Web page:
Some restaurant etiquette is just common sense: Don’t speak when your mouth is full, don’t tell rude jokes during the meal, and always cover your mouth when you cough.
Others can be a bit more nuanced. Who pays after a business meal? Where do you put your napkin when you stand? And how exactly does one order the perfect bottle of wine?
Patricia Napier-Fitzpatrick of The Etiquette School of New York and author of “The Art of the Meal: Simple Etiquette for Simply Everyone” shared some guidelines for dining at expensive restaurants.
'The host, especially if it's a woman, has to make it clear that he or she is the host,' Napier-Fitzpatrick told us.
'Say phrases like, 'Will you please bring my guest...' or 'My guest would like to order first' to ward off confusion.'
'The protocol is you have to keep it even if you don't like it because they opened the bottle for you,' Napier-Fitzpatrick said.
'However, if it really is awful, you don't have to keep it. Politely explain the problem to your waiter.'
'I don't recommend sharing if you're with someone you don't know very well, or if you're at a formal business meal,' she warned.
'If you're with someone you know better, pass them your bread plate with a little sample of food on it.'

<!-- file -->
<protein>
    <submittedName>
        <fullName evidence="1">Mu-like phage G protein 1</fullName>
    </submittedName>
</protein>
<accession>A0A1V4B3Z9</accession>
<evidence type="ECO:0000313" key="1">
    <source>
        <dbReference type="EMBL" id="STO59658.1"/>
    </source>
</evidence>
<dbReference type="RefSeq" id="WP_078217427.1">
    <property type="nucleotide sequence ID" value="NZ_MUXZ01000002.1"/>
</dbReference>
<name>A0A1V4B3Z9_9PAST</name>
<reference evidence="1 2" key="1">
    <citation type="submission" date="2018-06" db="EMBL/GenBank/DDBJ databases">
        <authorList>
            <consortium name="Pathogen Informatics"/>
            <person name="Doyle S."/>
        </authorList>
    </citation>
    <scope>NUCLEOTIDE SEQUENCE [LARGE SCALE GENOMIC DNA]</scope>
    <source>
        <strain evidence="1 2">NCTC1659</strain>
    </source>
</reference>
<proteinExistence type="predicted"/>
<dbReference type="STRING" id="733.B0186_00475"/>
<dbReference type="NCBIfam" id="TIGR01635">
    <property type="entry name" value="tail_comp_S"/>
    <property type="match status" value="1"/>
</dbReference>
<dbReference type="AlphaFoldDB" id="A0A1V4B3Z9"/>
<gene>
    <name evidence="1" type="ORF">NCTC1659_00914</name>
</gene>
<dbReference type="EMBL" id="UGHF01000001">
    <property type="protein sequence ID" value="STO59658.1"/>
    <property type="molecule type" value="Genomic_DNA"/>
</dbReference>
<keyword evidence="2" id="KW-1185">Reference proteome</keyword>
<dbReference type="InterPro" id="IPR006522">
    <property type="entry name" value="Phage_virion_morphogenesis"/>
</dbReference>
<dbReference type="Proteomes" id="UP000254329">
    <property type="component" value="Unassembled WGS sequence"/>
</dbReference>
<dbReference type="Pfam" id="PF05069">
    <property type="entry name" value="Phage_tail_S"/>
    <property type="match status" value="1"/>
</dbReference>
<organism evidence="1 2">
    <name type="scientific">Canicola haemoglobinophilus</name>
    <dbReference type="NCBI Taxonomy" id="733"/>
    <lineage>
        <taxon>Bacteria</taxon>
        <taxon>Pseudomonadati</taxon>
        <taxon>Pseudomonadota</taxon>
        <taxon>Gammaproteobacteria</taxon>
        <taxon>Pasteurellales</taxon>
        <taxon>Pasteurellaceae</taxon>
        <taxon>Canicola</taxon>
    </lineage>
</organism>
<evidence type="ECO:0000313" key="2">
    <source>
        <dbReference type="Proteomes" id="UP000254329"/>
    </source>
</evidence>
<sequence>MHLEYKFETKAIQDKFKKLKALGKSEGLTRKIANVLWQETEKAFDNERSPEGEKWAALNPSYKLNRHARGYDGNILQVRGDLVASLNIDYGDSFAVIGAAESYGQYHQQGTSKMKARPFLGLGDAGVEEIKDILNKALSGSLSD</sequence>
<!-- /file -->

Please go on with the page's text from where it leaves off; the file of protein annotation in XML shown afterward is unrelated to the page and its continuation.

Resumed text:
'If you are with other people and you have to send your food back, it's your responsibility to tell everyone to go ahead and start without you,' Napier-Fitzpatrick said.
'And if I'm the host, I suffer and eat my meal even if it's not cooked the way I want rather than have everybody have to wait for me or feel bad.'
This avoids awkwardness and allows you to pace yourself with the other person.
Make sure to take your time eating and pause after every few bites -- especially if you're the host, since you don't want to make your guest feel rushed during the meal.
'We call it a silent service code for the wait staff,' Napier-Fitzpatrick said. 'When you're finished, place the knife and fork together at the 10:20 position on the plate.'
'Place the fork up because in the American style you eat with the tines up.'
'Business should not be discussed until the meal has been cleared away,' Napier-Fitzpatrick warned.
'Also, generally avoid complaining about business colleagues and work during the meal.'
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